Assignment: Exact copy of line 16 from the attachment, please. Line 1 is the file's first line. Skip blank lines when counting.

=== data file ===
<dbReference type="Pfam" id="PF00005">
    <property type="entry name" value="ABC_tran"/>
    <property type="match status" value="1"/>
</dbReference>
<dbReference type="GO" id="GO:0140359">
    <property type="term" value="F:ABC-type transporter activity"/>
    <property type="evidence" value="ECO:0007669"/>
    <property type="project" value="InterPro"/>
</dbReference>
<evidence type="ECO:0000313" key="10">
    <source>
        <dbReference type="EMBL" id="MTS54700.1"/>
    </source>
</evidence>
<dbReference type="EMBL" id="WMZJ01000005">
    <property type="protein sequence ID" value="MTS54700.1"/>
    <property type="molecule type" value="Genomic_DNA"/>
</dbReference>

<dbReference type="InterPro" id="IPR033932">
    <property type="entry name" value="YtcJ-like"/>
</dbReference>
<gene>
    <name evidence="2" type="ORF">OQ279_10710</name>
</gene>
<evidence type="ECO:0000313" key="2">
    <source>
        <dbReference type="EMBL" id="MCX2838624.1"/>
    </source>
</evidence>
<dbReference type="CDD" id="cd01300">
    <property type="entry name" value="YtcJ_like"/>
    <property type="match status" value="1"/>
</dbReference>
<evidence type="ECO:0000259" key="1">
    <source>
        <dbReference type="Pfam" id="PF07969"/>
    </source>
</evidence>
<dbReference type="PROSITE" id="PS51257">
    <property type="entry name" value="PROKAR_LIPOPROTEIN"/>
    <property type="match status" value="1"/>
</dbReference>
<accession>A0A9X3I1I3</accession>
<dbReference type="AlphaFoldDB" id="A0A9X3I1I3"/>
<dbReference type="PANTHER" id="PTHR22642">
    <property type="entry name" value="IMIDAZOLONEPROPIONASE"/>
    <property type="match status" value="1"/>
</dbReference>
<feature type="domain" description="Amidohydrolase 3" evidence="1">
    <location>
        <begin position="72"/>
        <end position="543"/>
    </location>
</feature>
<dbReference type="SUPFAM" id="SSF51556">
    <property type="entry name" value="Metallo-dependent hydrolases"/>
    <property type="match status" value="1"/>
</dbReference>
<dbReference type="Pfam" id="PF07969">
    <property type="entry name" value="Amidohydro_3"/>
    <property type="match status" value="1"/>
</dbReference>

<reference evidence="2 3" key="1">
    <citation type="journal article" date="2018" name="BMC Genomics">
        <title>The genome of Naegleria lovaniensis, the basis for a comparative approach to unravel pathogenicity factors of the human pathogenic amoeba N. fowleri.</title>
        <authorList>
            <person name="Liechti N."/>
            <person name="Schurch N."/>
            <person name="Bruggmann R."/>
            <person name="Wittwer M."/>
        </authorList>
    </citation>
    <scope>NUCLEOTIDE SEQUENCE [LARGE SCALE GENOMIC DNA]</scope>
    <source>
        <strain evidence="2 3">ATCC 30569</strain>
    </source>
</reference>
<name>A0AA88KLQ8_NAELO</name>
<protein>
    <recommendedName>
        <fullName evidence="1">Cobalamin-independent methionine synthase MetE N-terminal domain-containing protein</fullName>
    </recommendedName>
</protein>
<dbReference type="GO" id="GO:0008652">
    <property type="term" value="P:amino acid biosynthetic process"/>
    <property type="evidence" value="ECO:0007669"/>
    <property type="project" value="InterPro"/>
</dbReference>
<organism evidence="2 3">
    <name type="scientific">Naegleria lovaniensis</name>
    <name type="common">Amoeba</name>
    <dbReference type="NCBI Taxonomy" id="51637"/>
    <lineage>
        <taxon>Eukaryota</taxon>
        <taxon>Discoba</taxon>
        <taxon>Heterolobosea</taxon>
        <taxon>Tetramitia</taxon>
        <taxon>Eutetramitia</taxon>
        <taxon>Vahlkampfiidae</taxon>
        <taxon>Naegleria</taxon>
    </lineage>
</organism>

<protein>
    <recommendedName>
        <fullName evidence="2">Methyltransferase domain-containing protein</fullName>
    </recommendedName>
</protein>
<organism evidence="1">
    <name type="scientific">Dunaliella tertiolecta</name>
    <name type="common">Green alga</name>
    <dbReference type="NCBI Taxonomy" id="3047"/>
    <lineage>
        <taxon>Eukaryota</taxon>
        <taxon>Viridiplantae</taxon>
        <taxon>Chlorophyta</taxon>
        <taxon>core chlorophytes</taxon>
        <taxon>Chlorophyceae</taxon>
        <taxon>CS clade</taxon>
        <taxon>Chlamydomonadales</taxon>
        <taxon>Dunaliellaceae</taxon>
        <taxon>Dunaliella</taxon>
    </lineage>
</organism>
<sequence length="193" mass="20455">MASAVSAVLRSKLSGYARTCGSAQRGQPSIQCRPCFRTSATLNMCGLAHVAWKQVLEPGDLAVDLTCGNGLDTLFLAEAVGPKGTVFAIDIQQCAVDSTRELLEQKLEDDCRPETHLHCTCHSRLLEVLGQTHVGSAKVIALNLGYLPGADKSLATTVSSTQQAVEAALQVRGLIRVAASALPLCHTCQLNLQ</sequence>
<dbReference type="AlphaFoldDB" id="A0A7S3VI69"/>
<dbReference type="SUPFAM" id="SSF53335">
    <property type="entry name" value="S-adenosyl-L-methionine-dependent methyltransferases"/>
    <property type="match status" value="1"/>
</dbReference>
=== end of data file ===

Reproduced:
    <property type="protein sequence ID" value="MTS54700.1"/>